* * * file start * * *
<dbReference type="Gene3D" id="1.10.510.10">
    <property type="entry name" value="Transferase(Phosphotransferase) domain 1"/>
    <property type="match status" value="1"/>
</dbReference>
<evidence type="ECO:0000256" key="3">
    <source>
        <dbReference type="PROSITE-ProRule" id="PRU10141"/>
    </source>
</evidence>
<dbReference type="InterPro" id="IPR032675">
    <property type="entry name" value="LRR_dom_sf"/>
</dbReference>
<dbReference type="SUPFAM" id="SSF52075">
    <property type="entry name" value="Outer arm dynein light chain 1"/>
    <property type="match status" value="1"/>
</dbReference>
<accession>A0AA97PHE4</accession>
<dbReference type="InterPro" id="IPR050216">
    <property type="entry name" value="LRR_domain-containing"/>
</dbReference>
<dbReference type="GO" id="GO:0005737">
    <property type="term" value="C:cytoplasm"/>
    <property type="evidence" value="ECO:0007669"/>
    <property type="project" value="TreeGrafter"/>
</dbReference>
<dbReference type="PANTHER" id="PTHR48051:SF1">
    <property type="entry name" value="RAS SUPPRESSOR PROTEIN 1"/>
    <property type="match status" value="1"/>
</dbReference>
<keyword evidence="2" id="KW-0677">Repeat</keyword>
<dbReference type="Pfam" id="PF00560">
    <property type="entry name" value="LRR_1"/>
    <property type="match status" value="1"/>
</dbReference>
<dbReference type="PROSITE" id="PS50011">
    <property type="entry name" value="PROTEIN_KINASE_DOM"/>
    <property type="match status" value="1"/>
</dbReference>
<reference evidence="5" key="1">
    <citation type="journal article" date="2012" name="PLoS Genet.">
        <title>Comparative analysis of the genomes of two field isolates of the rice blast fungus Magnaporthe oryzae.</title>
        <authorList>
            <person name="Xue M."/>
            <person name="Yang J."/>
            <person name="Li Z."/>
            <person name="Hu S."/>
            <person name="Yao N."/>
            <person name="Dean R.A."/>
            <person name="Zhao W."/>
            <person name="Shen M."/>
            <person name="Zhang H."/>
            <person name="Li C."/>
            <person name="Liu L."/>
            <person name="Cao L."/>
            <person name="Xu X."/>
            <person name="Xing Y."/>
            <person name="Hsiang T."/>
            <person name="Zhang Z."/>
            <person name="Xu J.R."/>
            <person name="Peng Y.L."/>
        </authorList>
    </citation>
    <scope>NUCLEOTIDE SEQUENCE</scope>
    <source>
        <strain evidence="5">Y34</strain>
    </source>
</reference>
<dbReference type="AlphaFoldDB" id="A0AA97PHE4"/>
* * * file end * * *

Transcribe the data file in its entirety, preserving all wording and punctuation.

<dbReference type="Gene3D" id="1.10.510.10">
    <property type="entry name" value="Transferase(Phosphotransferase) domain 1"/>
    <property type="match status" value="1"/>
</dbReference>
<evidence type="ECO:0000256" key="3">
    <source>
        <dbReference type="PROSITE-ProRule" id="PRU10141"/>
    </source>
</evidence>
<dbReference type="InterPro" id="IPR032675">
    <property type="entry name" value="LRR_dom_sf"/>
</dbReference>
<dbReference type="SUPFAM" id="SSF52075">
    <property type="entry name" value="Outer arm dynein light chain 1"/>
    <property type="match status" value="1"/>
</dbReference>
<accession>A0AA97PHE4</accession>
<dbReference type="InterPro" id="IPR050216">
    <property type="entry name" value="LRR_domain-containing"/>
</dbReference>
<dbReference type="GO" id="GO:0005737">
    <property type="term" value="C:cytoplasm"/>
    <property type="evidence" value="ECO:0007669"/>
    <property type="project" value="TreeGrafter"/>
</dbReference>
<dbReference type="PANTHER" id="PTHR48051:SF1">
    <property type="entry name" value="RAS SUPPRESSOR PROTEIN 1"/>
    <property type="match status" value="1"/>
</dbReference>
<keyword evidence="2" id="KW-0677">Repeat</keyword>
<dbReference type="Pfam" id="PF00560">
    <property type="entry name" value="LRR_1"/>
    <property type="match status" value="1"/>
</dbReference>
<dbReference type="PROSITE" id="PS50011">
    <property type="entry name" value="PROTEIN_KINASE_DOM"/>
    <property type="match status" value="1"/>
</dbReference>
<reference evidence="5" key="1">
    <citation type="journal article" date="2012" name="PLoS Genet.">
        <title>Comparative analysis of the genomes of two field isolates of the rice blast fungus Magnaporthe oryzae.</title>
        <authorList>
            <person name="Xue M."/>
            <person name="Yang J."/>
            <person name="Li Z."/>
            <person name="Hu S."/>
            <person name="Yao N."/>
            <person name="Dean R.A."/>
            <person name="Zhao W."/>
            <person name="Shen M."/>
            <person name="Zhang H."/>
            <person name="Li C."/>
            <person name="Liu L."/>
            <person name="Cao L."/>
            <person name="Xu X."/>
            <person name="Xing Y."/>
            <person name="Hsiang T."/>
            <person name="Zhang Z."/>
            <person name="Xu J.R."/>
            <person name="Peng Y.L."/>
        </authorList>
    </citation>
    <scope>NUCLEOTIDE SEQUENCE</scope>
    <source>
        <strain evidence="5">Y34</strain>
    </source>
</reference>
<dbReference type="AlphaFoldDB" id="A0AA97PHE4"/>